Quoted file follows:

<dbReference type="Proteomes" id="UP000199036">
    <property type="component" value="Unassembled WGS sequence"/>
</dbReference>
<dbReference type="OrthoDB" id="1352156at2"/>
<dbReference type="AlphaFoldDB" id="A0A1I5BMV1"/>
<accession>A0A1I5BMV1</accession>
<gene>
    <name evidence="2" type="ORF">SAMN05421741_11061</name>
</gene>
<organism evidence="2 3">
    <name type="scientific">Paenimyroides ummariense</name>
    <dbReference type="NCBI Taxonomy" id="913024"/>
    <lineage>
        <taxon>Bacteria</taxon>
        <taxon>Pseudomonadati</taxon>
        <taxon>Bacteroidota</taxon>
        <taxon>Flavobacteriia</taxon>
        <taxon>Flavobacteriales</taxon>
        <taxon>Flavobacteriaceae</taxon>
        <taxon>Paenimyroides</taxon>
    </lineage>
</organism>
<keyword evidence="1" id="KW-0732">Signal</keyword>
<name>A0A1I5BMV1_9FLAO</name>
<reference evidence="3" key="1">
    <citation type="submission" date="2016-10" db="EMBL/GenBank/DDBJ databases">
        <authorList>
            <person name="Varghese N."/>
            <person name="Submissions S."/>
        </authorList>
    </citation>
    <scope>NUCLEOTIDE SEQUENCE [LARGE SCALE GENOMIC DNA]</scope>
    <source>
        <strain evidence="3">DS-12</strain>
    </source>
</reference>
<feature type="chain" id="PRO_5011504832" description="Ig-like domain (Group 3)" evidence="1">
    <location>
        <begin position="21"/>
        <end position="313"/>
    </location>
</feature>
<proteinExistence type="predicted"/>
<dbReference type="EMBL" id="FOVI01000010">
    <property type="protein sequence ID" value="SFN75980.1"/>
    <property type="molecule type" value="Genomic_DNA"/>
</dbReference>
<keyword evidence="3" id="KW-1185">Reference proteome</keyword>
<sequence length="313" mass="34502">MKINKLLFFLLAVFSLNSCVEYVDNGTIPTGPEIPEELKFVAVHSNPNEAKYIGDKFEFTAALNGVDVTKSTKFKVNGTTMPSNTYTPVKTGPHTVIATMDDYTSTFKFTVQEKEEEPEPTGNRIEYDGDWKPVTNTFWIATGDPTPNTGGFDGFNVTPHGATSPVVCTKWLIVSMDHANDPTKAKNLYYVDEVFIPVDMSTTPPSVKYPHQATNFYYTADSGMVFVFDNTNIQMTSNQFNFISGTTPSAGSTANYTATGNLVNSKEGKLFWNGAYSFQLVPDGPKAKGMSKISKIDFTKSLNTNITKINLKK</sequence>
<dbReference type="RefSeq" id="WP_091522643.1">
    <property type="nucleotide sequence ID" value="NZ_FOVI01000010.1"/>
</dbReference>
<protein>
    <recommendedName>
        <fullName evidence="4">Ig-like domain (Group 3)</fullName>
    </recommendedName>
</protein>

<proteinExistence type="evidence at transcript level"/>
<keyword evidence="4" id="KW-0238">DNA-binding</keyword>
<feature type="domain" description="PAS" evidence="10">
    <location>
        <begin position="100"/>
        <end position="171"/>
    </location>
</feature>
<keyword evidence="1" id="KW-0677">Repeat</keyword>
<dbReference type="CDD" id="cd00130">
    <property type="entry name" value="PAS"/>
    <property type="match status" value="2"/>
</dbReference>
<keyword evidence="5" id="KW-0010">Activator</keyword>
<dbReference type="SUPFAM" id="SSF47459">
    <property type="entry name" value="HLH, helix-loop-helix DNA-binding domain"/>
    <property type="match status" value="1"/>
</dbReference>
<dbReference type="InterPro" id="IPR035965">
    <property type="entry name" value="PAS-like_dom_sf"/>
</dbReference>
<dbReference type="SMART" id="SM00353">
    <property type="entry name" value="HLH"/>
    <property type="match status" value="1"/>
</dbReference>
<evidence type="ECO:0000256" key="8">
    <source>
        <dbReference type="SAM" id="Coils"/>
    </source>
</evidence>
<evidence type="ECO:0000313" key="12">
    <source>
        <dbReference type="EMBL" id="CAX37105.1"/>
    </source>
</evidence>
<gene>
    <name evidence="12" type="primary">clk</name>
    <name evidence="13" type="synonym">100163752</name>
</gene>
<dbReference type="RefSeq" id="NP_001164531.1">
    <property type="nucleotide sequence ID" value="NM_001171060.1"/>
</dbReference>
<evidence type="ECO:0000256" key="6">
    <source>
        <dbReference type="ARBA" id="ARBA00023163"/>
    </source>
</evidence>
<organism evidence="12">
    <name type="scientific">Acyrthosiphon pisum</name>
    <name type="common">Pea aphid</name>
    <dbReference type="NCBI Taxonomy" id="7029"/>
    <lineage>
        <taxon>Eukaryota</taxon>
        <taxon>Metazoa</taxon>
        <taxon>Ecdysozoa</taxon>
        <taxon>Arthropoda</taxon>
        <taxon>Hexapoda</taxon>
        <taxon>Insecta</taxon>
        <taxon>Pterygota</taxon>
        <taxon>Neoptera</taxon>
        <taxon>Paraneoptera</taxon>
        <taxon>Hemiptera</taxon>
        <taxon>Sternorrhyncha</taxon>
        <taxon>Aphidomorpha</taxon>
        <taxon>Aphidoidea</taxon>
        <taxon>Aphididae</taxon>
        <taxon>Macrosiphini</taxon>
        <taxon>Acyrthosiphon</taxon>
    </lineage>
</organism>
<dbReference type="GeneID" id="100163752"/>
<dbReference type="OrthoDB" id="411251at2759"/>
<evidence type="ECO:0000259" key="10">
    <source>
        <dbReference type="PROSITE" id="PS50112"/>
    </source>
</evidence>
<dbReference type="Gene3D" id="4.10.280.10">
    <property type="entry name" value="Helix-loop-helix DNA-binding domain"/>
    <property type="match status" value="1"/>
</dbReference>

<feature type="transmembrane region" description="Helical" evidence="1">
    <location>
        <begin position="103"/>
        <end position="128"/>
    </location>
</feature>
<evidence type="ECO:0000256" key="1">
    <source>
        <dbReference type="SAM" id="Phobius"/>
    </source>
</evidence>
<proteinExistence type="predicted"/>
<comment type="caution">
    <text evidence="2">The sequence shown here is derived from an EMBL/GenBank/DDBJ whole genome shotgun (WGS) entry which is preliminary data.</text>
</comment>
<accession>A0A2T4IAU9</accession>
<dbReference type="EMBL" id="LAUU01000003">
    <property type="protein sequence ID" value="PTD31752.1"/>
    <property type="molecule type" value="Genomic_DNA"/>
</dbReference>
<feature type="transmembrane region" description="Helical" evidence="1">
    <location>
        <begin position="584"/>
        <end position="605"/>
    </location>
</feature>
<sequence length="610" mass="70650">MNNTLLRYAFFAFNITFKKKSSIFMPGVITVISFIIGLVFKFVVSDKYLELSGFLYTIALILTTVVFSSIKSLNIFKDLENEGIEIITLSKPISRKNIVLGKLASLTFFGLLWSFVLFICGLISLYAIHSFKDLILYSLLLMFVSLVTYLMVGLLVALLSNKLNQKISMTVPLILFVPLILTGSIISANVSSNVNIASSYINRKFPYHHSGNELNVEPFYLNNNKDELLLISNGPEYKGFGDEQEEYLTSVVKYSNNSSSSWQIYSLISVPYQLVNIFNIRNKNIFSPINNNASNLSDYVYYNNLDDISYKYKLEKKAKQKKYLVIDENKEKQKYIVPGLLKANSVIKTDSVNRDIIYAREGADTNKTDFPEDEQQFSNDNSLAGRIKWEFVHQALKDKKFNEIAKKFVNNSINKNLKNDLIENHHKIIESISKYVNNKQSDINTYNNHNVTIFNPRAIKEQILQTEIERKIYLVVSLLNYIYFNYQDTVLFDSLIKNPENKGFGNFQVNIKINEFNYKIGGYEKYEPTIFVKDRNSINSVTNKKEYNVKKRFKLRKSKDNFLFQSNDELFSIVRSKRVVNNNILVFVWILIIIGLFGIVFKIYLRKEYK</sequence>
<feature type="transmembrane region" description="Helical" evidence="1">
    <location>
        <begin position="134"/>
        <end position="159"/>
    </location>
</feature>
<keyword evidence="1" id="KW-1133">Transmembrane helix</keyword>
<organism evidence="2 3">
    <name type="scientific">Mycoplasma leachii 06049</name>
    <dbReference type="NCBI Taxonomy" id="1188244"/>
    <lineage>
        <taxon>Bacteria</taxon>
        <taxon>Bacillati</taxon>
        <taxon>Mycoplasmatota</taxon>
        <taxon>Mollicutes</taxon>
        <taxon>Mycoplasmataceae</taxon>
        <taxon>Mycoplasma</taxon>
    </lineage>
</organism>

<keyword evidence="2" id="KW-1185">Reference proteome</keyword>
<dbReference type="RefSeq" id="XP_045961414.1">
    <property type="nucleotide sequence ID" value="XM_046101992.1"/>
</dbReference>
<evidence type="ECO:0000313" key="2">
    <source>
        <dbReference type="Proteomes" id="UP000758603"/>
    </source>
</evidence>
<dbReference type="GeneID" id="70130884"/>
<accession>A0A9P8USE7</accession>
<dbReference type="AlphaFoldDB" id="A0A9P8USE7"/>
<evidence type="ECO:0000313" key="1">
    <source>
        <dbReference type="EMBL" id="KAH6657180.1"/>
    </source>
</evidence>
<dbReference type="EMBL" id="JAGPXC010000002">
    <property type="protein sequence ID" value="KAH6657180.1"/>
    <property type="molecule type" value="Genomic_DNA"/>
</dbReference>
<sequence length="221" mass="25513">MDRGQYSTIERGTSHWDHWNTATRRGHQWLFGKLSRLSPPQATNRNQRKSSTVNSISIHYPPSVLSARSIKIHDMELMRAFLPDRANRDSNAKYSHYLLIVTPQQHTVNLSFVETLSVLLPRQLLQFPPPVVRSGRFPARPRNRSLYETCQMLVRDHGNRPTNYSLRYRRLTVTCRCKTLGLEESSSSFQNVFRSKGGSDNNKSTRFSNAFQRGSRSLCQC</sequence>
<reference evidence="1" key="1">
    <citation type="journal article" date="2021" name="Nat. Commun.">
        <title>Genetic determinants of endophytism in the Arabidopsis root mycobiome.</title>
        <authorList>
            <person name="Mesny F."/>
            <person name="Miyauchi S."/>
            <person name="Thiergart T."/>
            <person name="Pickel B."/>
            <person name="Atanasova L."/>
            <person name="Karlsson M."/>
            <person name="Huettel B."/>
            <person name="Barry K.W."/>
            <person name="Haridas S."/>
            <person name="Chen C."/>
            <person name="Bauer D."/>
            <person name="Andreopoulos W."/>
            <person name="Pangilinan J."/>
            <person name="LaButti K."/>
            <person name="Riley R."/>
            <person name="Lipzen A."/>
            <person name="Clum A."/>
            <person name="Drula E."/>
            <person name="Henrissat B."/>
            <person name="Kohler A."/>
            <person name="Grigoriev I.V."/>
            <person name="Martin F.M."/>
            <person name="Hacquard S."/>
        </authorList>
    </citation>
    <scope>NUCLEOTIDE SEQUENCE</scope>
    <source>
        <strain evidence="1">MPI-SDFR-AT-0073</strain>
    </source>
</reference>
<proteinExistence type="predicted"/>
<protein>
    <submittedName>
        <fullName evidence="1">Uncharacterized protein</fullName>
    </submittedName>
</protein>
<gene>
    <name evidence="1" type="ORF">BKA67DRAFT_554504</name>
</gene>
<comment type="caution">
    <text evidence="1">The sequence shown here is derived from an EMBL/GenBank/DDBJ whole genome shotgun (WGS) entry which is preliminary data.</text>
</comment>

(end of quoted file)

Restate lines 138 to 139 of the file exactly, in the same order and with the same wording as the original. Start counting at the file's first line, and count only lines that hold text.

</dbReference>

<feature type="transmembrane region" description="Helical" evidence="1">